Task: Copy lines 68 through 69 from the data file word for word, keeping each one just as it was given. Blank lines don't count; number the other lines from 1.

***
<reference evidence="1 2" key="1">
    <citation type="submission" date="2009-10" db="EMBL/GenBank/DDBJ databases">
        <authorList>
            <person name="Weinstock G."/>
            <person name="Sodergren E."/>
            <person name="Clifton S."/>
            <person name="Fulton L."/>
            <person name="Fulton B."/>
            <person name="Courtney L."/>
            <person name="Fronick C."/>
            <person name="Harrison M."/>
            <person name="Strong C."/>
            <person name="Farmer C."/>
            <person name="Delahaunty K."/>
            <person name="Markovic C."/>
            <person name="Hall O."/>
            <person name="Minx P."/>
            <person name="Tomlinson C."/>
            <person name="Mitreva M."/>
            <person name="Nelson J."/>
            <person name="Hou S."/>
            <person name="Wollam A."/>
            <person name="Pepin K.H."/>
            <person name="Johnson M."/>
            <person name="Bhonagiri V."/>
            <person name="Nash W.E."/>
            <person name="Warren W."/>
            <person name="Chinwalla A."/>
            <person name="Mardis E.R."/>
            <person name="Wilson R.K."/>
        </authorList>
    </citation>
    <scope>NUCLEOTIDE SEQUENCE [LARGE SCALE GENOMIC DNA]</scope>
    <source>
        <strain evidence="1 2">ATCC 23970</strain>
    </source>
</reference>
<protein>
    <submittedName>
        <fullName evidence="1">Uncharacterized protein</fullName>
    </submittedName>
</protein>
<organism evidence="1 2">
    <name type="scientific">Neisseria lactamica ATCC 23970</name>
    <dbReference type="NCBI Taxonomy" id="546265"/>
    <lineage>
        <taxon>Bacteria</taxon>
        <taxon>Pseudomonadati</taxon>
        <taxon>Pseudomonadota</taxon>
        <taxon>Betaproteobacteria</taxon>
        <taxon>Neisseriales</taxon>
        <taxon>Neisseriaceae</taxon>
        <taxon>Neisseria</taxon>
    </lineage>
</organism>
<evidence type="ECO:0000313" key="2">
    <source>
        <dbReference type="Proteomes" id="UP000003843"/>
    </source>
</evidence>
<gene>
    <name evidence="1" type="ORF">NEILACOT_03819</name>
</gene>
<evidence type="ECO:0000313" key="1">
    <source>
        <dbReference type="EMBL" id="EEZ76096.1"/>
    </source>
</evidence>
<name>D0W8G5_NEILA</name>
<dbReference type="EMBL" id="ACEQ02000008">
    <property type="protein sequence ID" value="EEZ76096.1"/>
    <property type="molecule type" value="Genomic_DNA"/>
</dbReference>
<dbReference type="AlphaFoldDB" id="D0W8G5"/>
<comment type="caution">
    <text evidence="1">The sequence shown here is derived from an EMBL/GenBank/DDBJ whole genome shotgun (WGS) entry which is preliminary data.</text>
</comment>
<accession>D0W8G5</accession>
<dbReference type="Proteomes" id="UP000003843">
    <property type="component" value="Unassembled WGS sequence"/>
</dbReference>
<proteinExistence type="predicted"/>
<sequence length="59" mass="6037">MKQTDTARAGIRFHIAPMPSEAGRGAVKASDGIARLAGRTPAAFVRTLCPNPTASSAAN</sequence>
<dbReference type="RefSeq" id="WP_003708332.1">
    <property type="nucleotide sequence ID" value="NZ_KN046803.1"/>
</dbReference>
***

</evidence>
<name>D0W8G5_NEILA</name>